- Add a description of your particular item’s age and condition. You will be prompted by eBay to fill in sections like make, model, fabric etc. Fill in the ones that you can and don’t worry about the rest.
- If you’re going for an auction, try to give it time. Longer auctions will allow more potential buyers to stumble onto your sale, although most bids take place in the last few hours of an auction, so running an auction for more time doesn’t necessarily mean it will make more money. A lot of items do better in the ‘buy it now’ category rather than auction. Certainly if you want to make a lot of money on eBay, then if you put down a decent price and you’re willing to wait, this can be the best way to do it.
- Now it’s time to decide a starting price if you’re going for an auction. If you start under 99p it’s free, and sometimes it’s worth taking a risk and starting at a lower price because it will encourage people to bid on what they think is a bargain. If you’re happy to start the bidding low, but want to make sure it reaches a certain amount, then use a reserve price to protect the item. This means that unless someone exceeds the reserve price the item will not sell and you can list it again.
Put up more than one photo if at all possible and try and make the photos as attractive as possible.
Ideally take them in good light, on a plain background – or a background that makes the item look really good.
Having strong photos can work wonders on your final sale price.
Think about whether your item needs more than one angle – if you’re selling clothes or appliances, for example. Doing this will increase your chances of people bidding.
If you’re selling clothes, try to wear them for at least one picture. Or if you have a dresser’s dummy, put them on that.
As well as taking photos of all the good elements about the item, you should also take pictures of any flaws so that the buyer can work out whether it’s worth their while bidding on it. Having several clear photographs is also a good way of protecting yourself if a buyer claims the item was misrepresented. It also makes it more likely to sell – so you can make money from eBay.
Once you’ve registered you can start posting items and you can make money on eBay. But, before you do, this is where you’re going to need to consider what kind of listing you want as different listing incur different fees.
- The first fee that anyone selling on eBay has to pay is an insertion fee. This is what you pay for listing your item. The amount depends on the starting price you’ve decided on and the kind of item you’re selling. The best way to check the insertion fee is here, taking into account what kind of item it is (media, clothing, electrical) and the starting price you want to list it at.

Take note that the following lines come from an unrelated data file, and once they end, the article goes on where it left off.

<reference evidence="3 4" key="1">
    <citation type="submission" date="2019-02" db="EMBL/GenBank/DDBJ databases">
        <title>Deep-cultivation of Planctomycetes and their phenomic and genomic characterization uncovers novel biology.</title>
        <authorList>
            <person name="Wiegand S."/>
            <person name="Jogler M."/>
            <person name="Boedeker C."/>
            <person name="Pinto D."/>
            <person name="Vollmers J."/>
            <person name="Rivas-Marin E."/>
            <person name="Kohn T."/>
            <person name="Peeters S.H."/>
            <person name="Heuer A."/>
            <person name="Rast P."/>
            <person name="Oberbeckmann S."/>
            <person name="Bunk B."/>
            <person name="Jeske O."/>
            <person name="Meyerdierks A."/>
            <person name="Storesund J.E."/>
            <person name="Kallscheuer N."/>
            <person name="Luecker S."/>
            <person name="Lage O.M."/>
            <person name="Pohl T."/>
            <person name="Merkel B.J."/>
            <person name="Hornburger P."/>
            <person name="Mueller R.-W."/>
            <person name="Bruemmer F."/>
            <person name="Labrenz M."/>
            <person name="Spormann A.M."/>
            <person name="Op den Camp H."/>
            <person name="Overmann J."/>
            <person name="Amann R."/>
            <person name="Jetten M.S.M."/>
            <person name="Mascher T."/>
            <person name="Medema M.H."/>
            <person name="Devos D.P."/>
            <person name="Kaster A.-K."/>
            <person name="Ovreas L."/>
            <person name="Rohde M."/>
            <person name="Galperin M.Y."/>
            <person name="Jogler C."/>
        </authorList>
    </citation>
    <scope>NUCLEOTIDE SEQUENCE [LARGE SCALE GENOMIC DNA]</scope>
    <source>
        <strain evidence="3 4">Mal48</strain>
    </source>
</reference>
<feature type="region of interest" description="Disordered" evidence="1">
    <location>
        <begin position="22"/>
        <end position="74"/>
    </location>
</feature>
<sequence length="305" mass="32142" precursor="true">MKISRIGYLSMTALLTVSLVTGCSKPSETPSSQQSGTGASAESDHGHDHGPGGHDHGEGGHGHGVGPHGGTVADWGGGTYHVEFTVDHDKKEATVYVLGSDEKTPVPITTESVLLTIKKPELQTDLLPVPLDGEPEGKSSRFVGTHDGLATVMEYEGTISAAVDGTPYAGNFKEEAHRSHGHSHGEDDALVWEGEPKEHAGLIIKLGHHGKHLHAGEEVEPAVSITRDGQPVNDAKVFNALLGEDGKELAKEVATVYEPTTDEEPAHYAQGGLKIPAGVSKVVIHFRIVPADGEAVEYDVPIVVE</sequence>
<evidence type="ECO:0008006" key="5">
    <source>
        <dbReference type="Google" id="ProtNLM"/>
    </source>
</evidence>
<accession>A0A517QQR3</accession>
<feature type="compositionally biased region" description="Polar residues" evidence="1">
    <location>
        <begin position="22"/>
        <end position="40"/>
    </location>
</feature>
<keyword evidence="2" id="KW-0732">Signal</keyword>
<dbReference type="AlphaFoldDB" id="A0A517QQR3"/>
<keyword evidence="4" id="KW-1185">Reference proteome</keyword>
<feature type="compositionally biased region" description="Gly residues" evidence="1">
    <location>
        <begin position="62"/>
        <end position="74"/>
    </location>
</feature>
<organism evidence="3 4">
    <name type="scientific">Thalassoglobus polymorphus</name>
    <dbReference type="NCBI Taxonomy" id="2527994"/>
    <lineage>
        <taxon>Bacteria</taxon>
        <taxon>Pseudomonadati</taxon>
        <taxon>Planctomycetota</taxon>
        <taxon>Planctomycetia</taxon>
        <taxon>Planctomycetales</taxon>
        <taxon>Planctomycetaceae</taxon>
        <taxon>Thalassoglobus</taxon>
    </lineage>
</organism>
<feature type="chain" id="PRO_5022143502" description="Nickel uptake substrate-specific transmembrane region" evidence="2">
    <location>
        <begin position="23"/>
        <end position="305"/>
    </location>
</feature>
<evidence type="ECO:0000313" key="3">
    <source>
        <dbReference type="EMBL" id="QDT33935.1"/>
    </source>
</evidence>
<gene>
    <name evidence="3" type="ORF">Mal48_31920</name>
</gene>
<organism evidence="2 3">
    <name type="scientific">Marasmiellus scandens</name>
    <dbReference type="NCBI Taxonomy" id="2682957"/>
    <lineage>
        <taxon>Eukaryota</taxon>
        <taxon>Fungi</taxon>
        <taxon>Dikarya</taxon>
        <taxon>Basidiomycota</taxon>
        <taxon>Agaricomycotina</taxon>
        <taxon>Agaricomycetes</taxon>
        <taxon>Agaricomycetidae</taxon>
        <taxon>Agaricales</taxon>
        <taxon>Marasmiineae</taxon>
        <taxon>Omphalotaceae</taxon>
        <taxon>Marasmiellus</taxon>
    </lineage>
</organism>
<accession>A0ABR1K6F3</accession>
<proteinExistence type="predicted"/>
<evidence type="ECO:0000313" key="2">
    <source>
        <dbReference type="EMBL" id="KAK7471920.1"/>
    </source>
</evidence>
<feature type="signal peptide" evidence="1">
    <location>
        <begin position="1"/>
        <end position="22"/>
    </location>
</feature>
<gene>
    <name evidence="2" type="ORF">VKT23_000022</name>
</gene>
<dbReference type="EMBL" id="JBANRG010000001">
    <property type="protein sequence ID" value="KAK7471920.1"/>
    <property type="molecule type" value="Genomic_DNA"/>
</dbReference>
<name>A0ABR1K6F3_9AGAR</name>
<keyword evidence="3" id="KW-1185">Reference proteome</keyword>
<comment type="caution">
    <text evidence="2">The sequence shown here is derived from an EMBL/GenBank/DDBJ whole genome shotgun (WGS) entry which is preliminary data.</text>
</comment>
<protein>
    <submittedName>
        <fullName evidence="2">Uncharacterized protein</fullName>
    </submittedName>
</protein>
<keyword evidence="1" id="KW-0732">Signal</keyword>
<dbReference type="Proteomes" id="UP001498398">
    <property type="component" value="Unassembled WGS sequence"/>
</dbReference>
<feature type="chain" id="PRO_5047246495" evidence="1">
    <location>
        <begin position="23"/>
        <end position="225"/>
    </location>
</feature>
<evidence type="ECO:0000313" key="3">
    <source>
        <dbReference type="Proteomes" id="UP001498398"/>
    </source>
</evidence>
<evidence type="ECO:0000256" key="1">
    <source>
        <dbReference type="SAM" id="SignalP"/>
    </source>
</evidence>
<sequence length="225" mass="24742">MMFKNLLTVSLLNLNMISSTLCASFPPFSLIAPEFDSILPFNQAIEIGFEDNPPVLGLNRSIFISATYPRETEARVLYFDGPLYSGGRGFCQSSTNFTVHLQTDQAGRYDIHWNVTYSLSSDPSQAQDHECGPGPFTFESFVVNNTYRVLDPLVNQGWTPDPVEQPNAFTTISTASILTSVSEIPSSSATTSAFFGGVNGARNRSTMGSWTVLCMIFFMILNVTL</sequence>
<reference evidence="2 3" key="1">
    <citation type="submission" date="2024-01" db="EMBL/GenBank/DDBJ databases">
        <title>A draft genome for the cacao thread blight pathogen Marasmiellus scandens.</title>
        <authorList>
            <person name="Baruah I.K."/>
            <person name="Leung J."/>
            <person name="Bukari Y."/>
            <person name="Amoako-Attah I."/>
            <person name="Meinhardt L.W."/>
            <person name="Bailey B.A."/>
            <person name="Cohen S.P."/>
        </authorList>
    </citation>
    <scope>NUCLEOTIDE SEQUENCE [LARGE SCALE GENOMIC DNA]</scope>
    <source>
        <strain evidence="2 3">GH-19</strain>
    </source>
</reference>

- If you want extra features you’ll have to pay a little more – like a gallery, or the ‘buy it now’ feature. It seldom costs more than 50p, but check here to get the exact amount. These fees are all payable upfront before your listing goes live.
- After your item has sold, you then have to pay a Final Value fee to eBay. This is 10% of the final sale price up to a maximum of £75. Check out the final value fee table.
The final things to decide on are payment and postage.
Remember: just because something seems too large, impractical, or expensive to ship, it doesn’t mean you can’t sell it. Simply offer the “collection in person” option – this means that the buyer and seller can find a convenient time for the item to be picked up. Buyers are usually willing to travel if the bargain is good enough and it give you the option of settling payment cash-in-hand.
You can also accept cheques or postal orders to maximize the amount of potential buyers, but these methods take longer and are generally unpopular.
What you’re going to charge for postage doesn’t have to reflect what it’s really going to cost you – but cheaper postage will encourage people to bid on your items, so before you post your listing, get down to your Post Office and work out how much it will cost to send in the UK.
Remember to check how much international postage will cost if you don’t mind selling to international buyers.
Once the listing has ended and you’ve got a buyer, you’ll both receive confirmation through your eBay account.
Never post an item if you haven’t received payment. If they’re paying by cheque this means waiting until the cheque has cleared and the money is in your account.
You’ll then get an invoice from eBay for your final value fees. Your fees will then be deducted from your account no sooner than 15 days after you received an invoice.
Alternatively you can make one-time payments via direct debit, credit card, or with a cheque or postal order (although the latter is tedious and more expensive). Any account balance over £1 requires payment in full each month. If you don’t pay after reminders and warnings, eBay will freeze your account and then send the bailiffs in.
If you don’t sell the item then you won’t have any final value fees to pay and you can relist your item for free (as long as it sells the second time – then you’ll get the second relisting fee refunded).
Once the transaction is complete and you have made money on eBay, your buyer will leave feedback that will have an impact on your feedback score, so it’s up to you to make sure it’s all positive. Buyers will leave you a 1-5 star detailed seller rating on item description, communication, dispatch speed, and fairness of shipping charges.
Remember: if you establish yourself as highly-rated seller, you’ll be all the more likely to attract new customers and ensure loyalty from those who have bought from you in the past.
Are you an expert eBay seller? OR Are you new to the world of online selling? Either way share your thoughts, tips and comment below this article to help others.